Work to start on new park, but at a cost
A new park in Frith Street will cost $1 million more than previously budgeted and come with fewer features
Friday, February 18, 2022
THE cost of a new park in central Brunswick has blown out by $1 million before work has even started, forcing some a key features to be removed from the project.
Moreland Council plans to build a new park on the site of the former Fletcher Jones offices in Frith Street, behind the Duke of Edinburgh hotel car park.
But the impact of COVID-19 has increased the cost by almost a quarter above the budgeted $4.8 million, leaving the council with no choice but to abandon a water play feature.
The council bought the 2700 square metres industrial property, which is bordered by Frith, Lobb, Howarth and Beith streets, for an undisclosed amount in April 2019.
It will be redeveloped as part of the A Park Close to Home initiative to create more urban space in built-up areas of Moreland.
The council has allocated close to $30 million in total for the initiative, with six projects either underway or completed to date.
The Frith Street site combines both the former offices of the Fletcher Jones clothing company on the Howarth Street corner, and a steel foundry on the Lobb Street corner. The former City of Brunswick Electricity Supply Transformer Station occupies the north-eastern corner of the site.
Plans have been developed to retain the heritage listed facades of the buildings, with the interior of the site providing open space for a range of passive and active uses.
But a key feature of the initial design, a water play area in the south-west corner, has had to be abandoned because of both cost and a new state government guidance on potentially contaminated land.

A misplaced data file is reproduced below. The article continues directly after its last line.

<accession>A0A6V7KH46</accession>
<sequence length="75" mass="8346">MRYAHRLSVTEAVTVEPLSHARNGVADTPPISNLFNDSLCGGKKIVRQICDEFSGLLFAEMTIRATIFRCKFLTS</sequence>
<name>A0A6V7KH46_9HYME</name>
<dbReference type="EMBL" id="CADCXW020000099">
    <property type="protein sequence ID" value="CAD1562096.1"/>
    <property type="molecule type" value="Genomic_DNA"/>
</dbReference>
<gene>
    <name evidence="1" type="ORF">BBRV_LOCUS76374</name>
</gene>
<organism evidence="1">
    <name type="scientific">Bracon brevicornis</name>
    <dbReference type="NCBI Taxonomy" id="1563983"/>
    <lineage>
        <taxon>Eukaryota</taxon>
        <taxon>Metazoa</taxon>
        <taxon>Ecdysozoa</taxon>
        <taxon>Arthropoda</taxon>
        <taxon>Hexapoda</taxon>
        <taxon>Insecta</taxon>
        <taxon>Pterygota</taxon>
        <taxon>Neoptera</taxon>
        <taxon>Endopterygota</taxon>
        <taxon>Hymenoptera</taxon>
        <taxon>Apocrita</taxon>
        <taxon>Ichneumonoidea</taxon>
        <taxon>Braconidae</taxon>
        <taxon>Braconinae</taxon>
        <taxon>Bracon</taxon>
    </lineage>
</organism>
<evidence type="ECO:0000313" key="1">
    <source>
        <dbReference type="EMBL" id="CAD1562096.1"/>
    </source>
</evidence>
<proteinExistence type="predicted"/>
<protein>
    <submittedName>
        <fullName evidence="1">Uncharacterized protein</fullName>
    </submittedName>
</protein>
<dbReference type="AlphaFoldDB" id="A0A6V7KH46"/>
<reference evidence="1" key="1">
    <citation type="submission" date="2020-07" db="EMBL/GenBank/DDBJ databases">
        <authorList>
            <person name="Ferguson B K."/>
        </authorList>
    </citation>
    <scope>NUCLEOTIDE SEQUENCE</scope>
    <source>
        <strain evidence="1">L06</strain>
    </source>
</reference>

Other changes to the final plans include the removal of sun stairs on the northern boundary and a reduction to one public toilet rather than two.
Remaining features will include a climbing wall, a basketball half court, table tennis, and a picnic and barbecue area. Plans for the project show a commercial food business occupying the space behind the Fletcher Jones façade. The final plan will have 1520 square metres of green space, and 49 trees will be planted.
Even with these changes which have saved $440,950 , the final cost approved by the council at its February meeting will be just under $6 million. This compares to the original budget adopted by the council last year of $4.92 million.
In a report to the council meeting on February 9, the cost blow-out was blamed on COVID-19.
“The global pandemic has resulted in labour and material supply shortages in the market, contributing to the excessive construction cost increase,” the report by the council’s director of city infrastructure, Anita Curnow, said.
It said the prices of raw materials like concrete, steel and timber had in some cases increased by more than 30%.
A shortage of labour and delays to other projects caused by the pandemic have also had an impact, and the council received only one submission when it advertised the public tender for the project late last year.
However, the cost blow out is not solely due to materials. Professional fees and other non-building costs were also previously underestimated by $121,465 and will now total $596,465.
Part of the total $6 million cost will be met through a $1.3 million grant from the state government.
Moreland Mayor Cr Mark Riley said it was disappointing that some elements of the original design had to be dropped but the council had no choice to avoid further cost and time blow outs.
“Those elements … could be added back in at another stage if we ever become flush with money, so it’s trying to strike a reasonable balance,” he said. “It will be a great park.”
Under the project timeline, construction is due to start next month with the new park expected to be open to the public in mid-2023.